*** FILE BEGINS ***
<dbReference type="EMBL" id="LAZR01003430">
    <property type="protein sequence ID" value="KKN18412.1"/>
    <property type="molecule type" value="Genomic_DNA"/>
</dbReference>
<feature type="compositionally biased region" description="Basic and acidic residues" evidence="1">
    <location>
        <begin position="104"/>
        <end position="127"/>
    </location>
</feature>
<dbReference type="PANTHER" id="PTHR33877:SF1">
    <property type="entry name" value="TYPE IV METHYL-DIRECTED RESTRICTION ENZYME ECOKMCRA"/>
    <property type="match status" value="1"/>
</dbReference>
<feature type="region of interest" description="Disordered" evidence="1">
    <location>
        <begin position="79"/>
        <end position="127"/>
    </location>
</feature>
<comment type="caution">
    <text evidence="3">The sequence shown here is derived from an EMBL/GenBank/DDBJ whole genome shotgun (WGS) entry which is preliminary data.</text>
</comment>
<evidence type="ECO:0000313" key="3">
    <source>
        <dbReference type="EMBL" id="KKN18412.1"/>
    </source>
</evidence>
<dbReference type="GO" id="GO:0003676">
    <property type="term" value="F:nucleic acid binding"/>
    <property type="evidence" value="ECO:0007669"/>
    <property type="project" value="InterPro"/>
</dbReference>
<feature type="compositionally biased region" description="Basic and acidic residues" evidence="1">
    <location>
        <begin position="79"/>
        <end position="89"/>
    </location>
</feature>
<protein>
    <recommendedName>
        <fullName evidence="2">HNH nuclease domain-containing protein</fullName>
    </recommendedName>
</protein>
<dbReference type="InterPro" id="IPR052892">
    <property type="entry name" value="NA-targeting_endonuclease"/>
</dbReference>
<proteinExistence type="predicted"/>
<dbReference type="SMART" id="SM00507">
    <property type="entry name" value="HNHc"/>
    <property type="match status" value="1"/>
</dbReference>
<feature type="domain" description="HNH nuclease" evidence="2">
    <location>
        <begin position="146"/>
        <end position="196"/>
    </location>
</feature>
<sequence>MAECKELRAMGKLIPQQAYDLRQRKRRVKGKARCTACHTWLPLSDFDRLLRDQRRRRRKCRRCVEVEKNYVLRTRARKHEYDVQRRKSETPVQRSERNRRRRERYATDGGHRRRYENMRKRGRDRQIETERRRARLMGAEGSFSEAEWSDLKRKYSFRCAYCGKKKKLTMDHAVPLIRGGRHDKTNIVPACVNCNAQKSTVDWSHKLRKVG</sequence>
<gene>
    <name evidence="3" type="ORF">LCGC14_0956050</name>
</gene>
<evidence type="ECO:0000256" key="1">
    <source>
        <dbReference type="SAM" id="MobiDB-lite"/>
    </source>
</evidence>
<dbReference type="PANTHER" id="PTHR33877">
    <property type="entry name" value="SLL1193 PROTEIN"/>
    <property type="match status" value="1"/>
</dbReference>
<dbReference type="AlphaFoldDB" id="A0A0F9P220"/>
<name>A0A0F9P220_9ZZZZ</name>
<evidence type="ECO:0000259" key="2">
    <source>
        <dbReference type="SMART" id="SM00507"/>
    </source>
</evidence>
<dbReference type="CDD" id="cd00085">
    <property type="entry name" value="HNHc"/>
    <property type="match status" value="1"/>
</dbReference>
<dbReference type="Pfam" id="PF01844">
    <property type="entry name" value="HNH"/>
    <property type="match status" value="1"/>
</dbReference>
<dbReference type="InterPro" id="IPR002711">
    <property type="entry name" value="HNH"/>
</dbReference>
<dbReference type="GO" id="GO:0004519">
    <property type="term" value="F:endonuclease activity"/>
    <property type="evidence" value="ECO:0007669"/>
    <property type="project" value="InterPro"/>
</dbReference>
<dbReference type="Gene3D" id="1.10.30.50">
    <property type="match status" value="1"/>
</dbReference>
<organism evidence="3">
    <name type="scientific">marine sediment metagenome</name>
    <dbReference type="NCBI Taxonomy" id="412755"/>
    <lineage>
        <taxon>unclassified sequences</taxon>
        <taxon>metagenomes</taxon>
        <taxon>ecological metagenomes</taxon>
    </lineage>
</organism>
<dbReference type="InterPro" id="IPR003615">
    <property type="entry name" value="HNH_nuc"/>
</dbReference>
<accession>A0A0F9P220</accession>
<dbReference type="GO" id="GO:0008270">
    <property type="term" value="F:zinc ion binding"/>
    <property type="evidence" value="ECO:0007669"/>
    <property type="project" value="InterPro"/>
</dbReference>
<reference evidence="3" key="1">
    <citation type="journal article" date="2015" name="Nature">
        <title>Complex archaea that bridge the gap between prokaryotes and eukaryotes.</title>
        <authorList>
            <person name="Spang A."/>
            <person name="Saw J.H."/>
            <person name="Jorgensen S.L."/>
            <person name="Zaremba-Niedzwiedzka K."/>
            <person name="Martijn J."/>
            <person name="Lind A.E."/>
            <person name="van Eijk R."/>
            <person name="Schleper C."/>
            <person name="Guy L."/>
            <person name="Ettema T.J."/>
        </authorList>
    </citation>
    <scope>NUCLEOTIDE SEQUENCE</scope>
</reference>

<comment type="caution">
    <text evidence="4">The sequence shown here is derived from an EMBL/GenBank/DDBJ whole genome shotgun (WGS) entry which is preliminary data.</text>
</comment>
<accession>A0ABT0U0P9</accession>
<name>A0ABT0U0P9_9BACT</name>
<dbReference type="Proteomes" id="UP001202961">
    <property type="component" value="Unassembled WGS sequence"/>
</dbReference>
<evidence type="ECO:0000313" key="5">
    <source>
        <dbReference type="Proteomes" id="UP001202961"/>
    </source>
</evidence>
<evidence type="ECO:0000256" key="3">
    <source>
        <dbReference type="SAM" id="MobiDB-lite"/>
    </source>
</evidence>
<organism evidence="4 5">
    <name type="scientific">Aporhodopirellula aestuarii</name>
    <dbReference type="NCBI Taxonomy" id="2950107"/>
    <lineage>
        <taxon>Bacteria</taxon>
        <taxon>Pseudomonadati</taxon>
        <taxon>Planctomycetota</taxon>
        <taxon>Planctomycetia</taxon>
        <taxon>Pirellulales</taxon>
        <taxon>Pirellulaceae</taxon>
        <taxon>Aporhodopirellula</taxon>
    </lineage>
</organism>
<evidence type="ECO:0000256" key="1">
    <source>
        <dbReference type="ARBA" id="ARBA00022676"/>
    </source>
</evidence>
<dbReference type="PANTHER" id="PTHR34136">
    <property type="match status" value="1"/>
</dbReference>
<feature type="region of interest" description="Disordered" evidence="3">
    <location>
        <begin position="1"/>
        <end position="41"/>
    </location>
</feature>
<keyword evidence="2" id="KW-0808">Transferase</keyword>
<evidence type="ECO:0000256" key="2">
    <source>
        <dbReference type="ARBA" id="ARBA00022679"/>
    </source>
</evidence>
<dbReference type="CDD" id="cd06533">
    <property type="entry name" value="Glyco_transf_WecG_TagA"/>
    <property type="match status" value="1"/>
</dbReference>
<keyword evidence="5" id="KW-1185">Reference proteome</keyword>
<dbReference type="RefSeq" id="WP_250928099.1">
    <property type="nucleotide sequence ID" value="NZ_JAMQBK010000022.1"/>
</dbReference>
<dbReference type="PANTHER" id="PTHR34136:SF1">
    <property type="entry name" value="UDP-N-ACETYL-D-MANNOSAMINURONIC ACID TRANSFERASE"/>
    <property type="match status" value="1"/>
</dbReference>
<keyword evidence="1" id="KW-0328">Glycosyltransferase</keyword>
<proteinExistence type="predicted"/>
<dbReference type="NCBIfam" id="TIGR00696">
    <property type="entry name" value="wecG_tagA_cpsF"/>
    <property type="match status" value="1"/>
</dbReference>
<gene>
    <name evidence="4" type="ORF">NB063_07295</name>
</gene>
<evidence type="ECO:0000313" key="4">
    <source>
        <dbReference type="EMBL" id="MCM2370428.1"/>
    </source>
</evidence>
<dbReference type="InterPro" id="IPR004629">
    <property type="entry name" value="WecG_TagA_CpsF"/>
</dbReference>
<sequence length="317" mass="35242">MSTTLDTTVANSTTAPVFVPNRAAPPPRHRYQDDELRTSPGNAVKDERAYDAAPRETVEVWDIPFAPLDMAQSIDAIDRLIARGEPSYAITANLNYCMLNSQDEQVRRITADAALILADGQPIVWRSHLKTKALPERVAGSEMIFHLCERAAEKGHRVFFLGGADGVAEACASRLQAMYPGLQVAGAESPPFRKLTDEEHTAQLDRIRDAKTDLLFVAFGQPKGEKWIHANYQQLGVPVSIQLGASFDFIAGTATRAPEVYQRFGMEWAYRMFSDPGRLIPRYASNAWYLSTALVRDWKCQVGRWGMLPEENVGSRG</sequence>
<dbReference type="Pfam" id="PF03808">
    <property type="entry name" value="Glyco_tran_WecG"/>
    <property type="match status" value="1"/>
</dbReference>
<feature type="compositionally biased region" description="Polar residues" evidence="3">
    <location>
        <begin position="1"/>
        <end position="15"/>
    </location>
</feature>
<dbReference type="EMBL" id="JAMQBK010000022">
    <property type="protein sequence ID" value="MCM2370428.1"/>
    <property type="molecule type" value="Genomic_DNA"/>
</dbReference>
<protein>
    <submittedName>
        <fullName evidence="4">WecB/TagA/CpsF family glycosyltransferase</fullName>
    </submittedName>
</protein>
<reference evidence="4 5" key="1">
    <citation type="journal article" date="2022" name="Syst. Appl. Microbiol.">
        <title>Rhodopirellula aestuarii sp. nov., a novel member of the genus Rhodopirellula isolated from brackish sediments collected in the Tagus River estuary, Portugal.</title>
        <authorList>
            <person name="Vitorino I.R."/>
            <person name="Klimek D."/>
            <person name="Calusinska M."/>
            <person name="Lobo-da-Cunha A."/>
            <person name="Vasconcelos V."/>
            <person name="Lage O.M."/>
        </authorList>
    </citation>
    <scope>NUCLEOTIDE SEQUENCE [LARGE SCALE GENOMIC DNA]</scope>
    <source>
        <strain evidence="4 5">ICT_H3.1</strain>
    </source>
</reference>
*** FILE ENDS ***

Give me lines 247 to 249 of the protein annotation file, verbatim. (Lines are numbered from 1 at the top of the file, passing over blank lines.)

    <source>
        <strain evidence="4 5">ICT_H3.1</strain>
    </source>